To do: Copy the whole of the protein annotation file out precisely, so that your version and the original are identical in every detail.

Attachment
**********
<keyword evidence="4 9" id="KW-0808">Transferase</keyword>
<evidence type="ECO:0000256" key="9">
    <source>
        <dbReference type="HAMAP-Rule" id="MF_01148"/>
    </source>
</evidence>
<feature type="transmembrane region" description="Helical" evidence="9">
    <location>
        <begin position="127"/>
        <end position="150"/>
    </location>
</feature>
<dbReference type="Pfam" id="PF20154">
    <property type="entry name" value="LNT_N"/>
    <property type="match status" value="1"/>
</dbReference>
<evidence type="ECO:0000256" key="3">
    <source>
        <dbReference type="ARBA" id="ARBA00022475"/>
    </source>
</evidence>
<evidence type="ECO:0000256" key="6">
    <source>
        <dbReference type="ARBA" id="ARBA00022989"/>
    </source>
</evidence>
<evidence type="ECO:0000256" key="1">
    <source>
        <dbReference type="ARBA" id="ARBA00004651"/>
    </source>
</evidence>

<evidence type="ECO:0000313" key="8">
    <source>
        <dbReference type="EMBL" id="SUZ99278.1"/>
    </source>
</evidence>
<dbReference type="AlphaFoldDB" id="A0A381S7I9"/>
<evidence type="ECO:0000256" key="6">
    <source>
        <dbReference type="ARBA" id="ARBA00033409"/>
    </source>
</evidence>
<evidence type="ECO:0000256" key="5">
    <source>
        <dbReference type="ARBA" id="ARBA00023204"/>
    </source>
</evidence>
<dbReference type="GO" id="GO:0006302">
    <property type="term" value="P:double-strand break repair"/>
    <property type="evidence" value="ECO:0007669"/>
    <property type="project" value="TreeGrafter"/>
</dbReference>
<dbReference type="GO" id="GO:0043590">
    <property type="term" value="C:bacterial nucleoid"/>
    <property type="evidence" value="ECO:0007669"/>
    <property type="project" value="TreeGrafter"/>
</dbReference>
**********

<keyword evidence="4 9" id="KW-0808">Transferase</keyword>
<evidence type="ECO:0000256" key="9">
    <source>
        <dbReference type="HAMAP-Rule" id="MF_01148"/>
    </source>
</evidence>
<feature type="transmembrane region" description="Helical" evidence="9">
    <location>
        <begin position="127"/>
        <end position="150"/>
    </location>
</feature>
<dbReference type="Pfam" id="PF20154">
    <property type="entry name" value="LNT_N"/>
    <property type="match status" value="1"/>
</dbReference>
<evidence type="ECO:0000256" key="3">
    <source>
        <dbReference type="ARBA" id="ARBA00022475"/>
    </source>
</evidence>
<evidence type="ECO:0000256" key="6">
    <source>
        <dbReference type="ARBA" id="ARBA00022989"/>
    </source>
</evidence>
<evidence type="ECO:0000256" key="1">
    <source>
        <dbReference type="ARBA" id="ARBA00004651"/>
    </source>
</evidence>

<evidence type="ECO:0000313" key="8">
    <source>
        <dbReference type="EMBL" id="SUZ99278.1"/>
    </source>
</evidence>
<dbReference type="AlphaFoldDB" id="A0A381S7I9"/>
<evidence type="ECO:0000256" key="6">
    <source>
        <dbReference type="ARBA" id="ARBA00033409"/>
    </source>
</evidence>
<evidence type="ECO:0000256" key="5">
    <source>
        <dbReference type="ARBA" id="ARBA00023204"/>
    </source>
</evidence>
<dbReference type="GO" id="GO:0006302">
    <property type="term" value="P:double-strand break repair"/>
    <property type="evidence" value="ECO:0007669"/>
    <property type="project" value="TreeGrafter"/>
</dbReference>
<dbReference type="GO" id="GO:0043590">
    <property type="term" value="C:bacterial nucleoid"/>
    <property type="evidence" value="ECO:0007669"/>
    <property type="project" value="TreeGrafter"/>
</dbReference>